TAGUM CITY, Davao del Norte --- Improper small scale mining operation increases the vulnerability of Compostela Valley to landslides and flooding as wet weather condition is expected to prevail this year.

Guesting in the recent Kapihan sa Kapitolyo, Mining Environment Safety Division Chief Noel Angeles of Mines and Geo-sciences Bureau (MGB) XI said some small scale miners in the province are not interested in investing on environment protection.

Their failure to comply with a “systematic” way of mining adds to the susceptibility of the province to geographic hazards particularly landslides and flooding, he said.

Angeles presented a geo-hazard study of MGB XI indicating Compostela Valley to have a total of 124 areas susceptible to landslides and 129 to flooding. This showed the province to have the highest number of areas prone to such types of geo-hazards in Southern Mindanao.

Assistant Regional Director Rebecca Lopez of the Office of Civil Defense (OCD) XI said OCD is expecting the provincial government of Compostela to integrate mitigating measures addressing the geo-hazard vulnerability of the areas identified by MGB.

OCD is still waiting for the submission of revised disaster plans of Compostela Valley and other provinces which, right now, are doing necessary revisions to design their respective plans according to the provisions of the Philippine Disaster Risk Reduction and Management Act of 2010.

Chief Meteorologist Gerry Pedrico of the Philippine Atmospheric Geophysical and Astronomical Services (PAGASA) in the same forum said that the La Nina phenomenon is expected to last until May this year.

The wet weather season characterized by occurrences of northeast monsoon, wind convergence and tail-end of a cold-front is being enhanced by the coming in of La Nina.

“That’s why we are experiencing frequent rains,” he said.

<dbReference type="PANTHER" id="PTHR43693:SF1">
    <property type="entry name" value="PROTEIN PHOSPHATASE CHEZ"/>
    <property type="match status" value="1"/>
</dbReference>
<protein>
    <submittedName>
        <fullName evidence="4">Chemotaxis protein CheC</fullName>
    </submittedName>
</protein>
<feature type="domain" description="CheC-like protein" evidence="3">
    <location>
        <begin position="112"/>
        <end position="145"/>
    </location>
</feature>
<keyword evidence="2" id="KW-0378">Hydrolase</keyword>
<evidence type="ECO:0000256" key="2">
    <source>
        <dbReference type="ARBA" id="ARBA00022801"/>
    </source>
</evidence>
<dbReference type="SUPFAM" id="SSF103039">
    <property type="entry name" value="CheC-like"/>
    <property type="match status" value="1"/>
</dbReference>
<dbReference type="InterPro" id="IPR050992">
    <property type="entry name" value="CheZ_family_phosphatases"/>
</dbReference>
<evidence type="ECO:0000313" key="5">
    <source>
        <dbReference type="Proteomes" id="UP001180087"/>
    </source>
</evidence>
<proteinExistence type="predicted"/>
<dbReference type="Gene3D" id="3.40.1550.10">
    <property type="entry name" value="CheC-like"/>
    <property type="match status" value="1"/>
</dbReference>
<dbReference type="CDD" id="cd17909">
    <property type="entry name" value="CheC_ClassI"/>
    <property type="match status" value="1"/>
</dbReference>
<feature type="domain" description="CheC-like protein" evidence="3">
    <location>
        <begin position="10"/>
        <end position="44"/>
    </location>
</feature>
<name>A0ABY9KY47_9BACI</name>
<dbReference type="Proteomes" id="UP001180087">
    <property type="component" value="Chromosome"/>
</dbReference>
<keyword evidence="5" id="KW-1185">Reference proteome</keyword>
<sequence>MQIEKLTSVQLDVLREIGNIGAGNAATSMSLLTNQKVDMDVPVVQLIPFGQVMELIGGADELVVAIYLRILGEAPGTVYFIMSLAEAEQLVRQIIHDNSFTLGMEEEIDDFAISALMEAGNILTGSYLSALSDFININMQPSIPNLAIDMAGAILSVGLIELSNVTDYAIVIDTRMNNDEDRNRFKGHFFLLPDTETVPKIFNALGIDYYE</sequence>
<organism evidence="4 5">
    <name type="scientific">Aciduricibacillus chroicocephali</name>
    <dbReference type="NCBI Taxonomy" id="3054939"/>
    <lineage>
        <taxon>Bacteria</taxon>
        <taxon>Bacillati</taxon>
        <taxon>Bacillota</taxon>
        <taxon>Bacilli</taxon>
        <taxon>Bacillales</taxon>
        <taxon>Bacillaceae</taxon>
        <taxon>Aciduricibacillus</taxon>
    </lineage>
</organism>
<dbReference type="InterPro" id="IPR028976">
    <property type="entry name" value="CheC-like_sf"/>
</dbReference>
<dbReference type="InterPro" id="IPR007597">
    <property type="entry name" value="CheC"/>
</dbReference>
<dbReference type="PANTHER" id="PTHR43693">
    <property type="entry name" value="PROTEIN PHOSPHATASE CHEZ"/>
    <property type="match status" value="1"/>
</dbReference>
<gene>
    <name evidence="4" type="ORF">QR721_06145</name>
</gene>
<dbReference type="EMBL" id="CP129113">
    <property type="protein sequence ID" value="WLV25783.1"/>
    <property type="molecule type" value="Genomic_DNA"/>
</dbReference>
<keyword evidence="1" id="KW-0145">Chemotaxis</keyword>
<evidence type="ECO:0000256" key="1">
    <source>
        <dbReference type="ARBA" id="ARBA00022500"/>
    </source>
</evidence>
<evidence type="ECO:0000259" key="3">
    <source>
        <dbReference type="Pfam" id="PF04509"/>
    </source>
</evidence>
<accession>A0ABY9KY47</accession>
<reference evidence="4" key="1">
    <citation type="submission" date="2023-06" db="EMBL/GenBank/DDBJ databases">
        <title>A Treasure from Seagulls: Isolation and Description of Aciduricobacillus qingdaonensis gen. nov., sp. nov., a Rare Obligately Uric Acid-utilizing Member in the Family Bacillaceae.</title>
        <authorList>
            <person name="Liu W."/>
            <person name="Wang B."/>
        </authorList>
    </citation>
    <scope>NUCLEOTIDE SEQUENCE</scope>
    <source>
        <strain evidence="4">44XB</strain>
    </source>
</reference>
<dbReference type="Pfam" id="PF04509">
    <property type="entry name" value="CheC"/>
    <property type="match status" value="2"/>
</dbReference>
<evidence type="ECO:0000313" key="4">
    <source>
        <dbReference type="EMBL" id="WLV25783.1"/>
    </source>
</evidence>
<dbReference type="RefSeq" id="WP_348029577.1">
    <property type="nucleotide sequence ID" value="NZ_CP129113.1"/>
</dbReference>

Despite the possibility of flooding, Pedrico was glad of local government’s installation of rain gauges to measure the magnitude of rainfall, pre-warning them of possible flashflood.

Davao del Norte Provincial Disaster Risk Reduction and Management Council (PDRRMC) Secretariat Head Arlene Semblante of the Provincial Social Welfare and Development Office (PSWDO) revealed that the provincial government had already distributed a rain gauge in each municipality.

She also bared commitments of town LGUs to put up one rain gauge in every barangay.

On the other hand, Lopez bared the overall goal of disaster risk reduction and management to “hit zero casualty and zero damages” as much as possible during disaster.

She stressed the need for preparedness and community awareness, involvement of the people and their vigilance.

“We need to be pro-active; we have to plan ahead,” she said. (PIA XI/ Jean Duron-Abangan)

Additional information

http://www.pia.gov.ph/?m=1&t=1&id=14426

Keywords

  • Themes:Disaster Risk Management, Early Warning, Media, Risk Identification & Assessment
  • Hazards:Flood, Land Slide
  • Countries/Regions:Philippines

  • Short URL:http://preventionweb.net/go/17729

Tag This Document


Comma separated. E.g. gender events, women


> Log in to view your tags



Tools
Email this page